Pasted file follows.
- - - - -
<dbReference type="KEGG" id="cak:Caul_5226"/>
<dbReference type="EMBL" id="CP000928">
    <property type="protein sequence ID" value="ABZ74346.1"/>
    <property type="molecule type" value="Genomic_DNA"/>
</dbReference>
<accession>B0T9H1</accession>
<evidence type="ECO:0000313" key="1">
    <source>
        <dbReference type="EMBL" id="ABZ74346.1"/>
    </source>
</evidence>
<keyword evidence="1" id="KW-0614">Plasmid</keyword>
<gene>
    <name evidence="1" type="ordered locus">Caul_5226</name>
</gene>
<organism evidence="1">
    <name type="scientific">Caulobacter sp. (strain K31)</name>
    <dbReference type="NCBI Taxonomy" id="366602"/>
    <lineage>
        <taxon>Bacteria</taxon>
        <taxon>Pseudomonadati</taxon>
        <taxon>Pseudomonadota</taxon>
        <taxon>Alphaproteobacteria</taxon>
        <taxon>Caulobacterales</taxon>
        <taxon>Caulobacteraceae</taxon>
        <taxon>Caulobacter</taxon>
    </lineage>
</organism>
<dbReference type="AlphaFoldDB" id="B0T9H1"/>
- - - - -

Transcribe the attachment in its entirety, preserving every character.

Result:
<dbReference type="KEGG" id="cak:Caul_5226"/>
<dbReference type="EMBL" id="CP000928">
    <property type="protein sequence ID" value="ABZ74346.1"/>
    <property type="molecule type" value="Genomic_DNA"/>
</dbReference>
<accession>B0T9H1</accession>
<evidence type="ECO:0000313" key="1">
    <source>
        <dbReference type="EMBL" id="ABZ74346.1"/>
    </source>
</evidence>
<keyword evidence="1" id="KW-0614">Plasmid</keyword>
<gene>
    <name evidence="1" type="ordered locus">Caul_5226</name>
</gene>
<organism evidence="1">
    <name type="scientific">Caulobacter sp. (strain K31)</name>
    <dbReference type="NCBI Taxonomy" id="366602"/>
    <lineage>
        <taxon>Bacteria</taxon>
        <taxon>Pseudomonadati</taxon>
        <taxon>Pseudomonadota</taxon>
        <taxon>Alphaproteobacteria</taxon>
        <taxon>Caulobacterales</taxon>
        <taxon>Caulobacteraceae</taxon>
        <taxon>Caulobacter</taxon>
    </lineage>
</organism>
<dbReference type="AlphaFoldDB" id="B0T9H1"/>